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Showing Sequences Converge/Diverge

ZCohen

New member
Apr 3, 2013
2
I have had some introduction to set theory and have gone through calculus in a theoretical manner up through first and second order differential equations. However, we are now working on sequences (and series, but I find series to be less of a problem). There doesn't seem to be an easy way to go about showing whether a sequence is convergent or divergent other than using comparison theorems or actually evaluating a limit.

(comparison theorems i.e. xb = little-o (eax) ; a,b > 0)

Is there any way that I am overlooking to evaluate the convergence of sequences?
My question arose when considering the problem

{f(n)} = n2 / (n+1) - (n2 + 1) / n ,

which I thought to converge to 0 while it actually converges to -1.
 

ZaidAlyafey

Well-known member
MHB Math Helper
Jan 17, 2013
1,667
\(\displaystyle f(n)=\frac{n^2}{n+1}-\frac{n^2+1}{n}= \frac{-n^2-n-1}{n^2+n} \)

Then what is the limit of the expression ?
 

ZCohen

New member
Apr 3, 2013
2
\(\displaystyle f(n)=\frac{n^2}{n+1}-\frac{n^2+1}{n}= \frac{-n^2-n-1}{n^2+n} \)

Then what is the limit of the expression ?

So this leads me to ask, is a limit the only method of determining convergence of a sequence? And if so, why do some books (in my experience) ask first if a sequence is convergent then ask for the evaluation of the limit?
 

ZaidAlyafey

Well-known member
MHB Math Helper
Jan 17, 2013
1,667
So this leads me to ask, is a limit the only method of determining convergence of a sequence? And if so, why do some books (in my experience) ask first if a sequence is convergent then ask for the evaluation of the limit?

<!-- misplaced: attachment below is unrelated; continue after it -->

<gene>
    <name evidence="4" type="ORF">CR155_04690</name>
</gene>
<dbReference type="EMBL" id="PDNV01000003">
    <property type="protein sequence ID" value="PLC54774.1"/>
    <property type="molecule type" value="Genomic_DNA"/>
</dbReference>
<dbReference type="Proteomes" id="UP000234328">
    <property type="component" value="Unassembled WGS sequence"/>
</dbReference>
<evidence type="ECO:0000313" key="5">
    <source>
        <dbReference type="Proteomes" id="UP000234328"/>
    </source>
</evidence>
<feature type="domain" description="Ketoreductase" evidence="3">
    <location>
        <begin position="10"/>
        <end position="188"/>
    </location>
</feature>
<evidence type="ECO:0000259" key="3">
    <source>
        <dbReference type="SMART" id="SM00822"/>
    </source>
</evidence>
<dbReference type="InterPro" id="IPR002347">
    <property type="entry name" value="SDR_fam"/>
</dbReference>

If the limit of a sequence exits , then it is convergent.

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In real analysis , you might be asked prove that the sequence is convergent then you can use the definition without needing to find the limit.
 

Fernando Revilla

Well-known member
MHB Math Helper
Jan 29, 2012
661
So this leads me to ask, is a limit the only method of determining convergence of a sequence? And if so, why do some books (in my experience) ask first if a sequence is convergent then ask for the evaluation of the limit?
We need to know that technique. Imagine you have the sequence $a_{n+1}=\sqrt{6+a_n},\;a_1=0$ and we are not interested in an explicit formula for $a_n$ (or we can't find it). If the sequence has a limit $L$, then, $L=\sqrt{6+L}$ and solving the equation we get $L=3$ or $L=-2$, so necessarily $L=3$ because $a_n\geq 0$ for all $n$.

We have not yet proved that $a_n$ is convergent. If we prove (for example) that the sequence is increasing and bounded above, then we can assure that the limit is $L=3$.

Also, in Complex Analysis we sometimes need to kow if an improper real integral is previously convergent because in that case, is equal to its Cauchy principal value ... etc. (Perhaps you'll cover this in the future).